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Observational Study

An observational study is one that draws inferences from a small sample of a population where the independent variable is not under the control of the researcher due to logistical constraints or ethical concerns. A common observational study that is conducted is about the possible result of a particular set of experiments where the assignment of subjects in a group containing whirlpool is selected subjects versus a control group is outside the control of the investigator. An observation study is in stark contrast with experiments like the randomized controlled trials where each individual subject is assigned at random to a treated group or a control group. Since observation studies do not have an assignment mechanism inferential analysis poses some difficulties.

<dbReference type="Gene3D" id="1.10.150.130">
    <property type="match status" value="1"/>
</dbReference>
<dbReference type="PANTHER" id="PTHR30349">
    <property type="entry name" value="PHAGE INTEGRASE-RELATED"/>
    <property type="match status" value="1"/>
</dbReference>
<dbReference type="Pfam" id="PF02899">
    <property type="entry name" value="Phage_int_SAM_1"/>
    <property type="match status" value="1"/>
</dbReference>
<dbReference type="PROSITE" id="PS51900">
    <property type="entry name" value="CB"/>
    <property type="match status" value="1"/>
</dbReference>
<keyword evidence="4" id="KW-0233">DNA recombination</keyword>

There are seven types of observational studies:

  • Case-control study – This is a study that was originally developed in epidemiology, in which 2 existing groups that have different outcomes are identified and compared based on some supposed causal attribute.
  • Cross-sectional study – This involves the collection of data from a population, or a representative subset, at a particular point in time.
  • Longitudinal study – This is a correlational research study involving repeated observations of the same variables over a long period of time. Cohort and Panel studies are 2 particular forms of a longitudinal study.

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